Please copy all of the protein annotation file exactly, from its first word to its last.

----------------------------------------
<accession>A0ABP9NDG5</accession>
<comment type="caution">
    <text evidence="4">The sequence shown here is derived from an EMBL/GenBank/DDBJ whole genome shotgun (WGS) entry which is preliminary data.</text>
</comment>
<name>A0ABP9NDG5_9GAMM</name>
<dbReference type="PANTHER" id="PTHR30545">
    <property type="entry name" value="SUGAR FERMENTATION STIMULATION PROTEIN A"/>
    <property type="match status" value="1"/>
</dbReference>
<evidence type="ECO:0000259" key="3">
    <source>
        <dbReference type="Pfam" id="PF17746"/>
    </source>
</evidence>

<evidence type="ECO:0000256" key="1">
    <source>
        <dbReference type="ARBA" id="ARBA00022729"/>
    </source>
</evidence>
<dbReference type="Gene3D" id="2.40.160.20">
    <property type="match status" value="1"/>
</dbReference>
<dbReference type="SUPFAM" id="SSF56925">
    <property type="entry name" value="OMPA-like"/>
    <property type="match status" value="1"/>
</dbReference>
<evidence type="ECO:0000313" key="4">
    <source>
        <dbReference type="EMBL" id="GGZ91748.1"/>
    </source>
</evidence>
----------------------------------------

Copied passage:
<accession>A0ABP9NDG5</accession>
<comment type="caution">
    <text evidence="4">The sequence shown here is derived from an EMBL/GenBank/DDBJ whole genome shotgun (WGS) entry which is preliminary data.</text>
</comment>
<name>A0ABP9NDG5_9GAMM</name>
<dbReference type="PANTHER" id="PTHR30545">
    <property type="entry name" value="SUGAR FERMENTATION STIMULATION PROTEIN A"/>
    <property type="match status" value="1"/>
</dbReference>
<evidence type="ECO:0000259" key="3">
    <source>
        <dbReference type="Pfam" id="PF17746"/>
    </source>
</evidence>

<evidence type="ECO:0000256" key="1">
    <source>
        <dbReference type="ARBA" id="ARBA00022729"/>
    </source>
</evidence>
<dbReference type="Gene3D" id="2.40.160.20">
    <property type="match status" value="1"/>
</dbReference>
<dbReference type="SUPFAM" id="SSF56925">
    <property type="entry name" value="OMPA-like"/>
    <property type="match status" value="1"/>
</dbReference>
<evidence type="ECO:0000313" key="4">
    <source>
        <dbReference type="EMBL" id="GGZ91748.1"/>
    </source>
</evidence>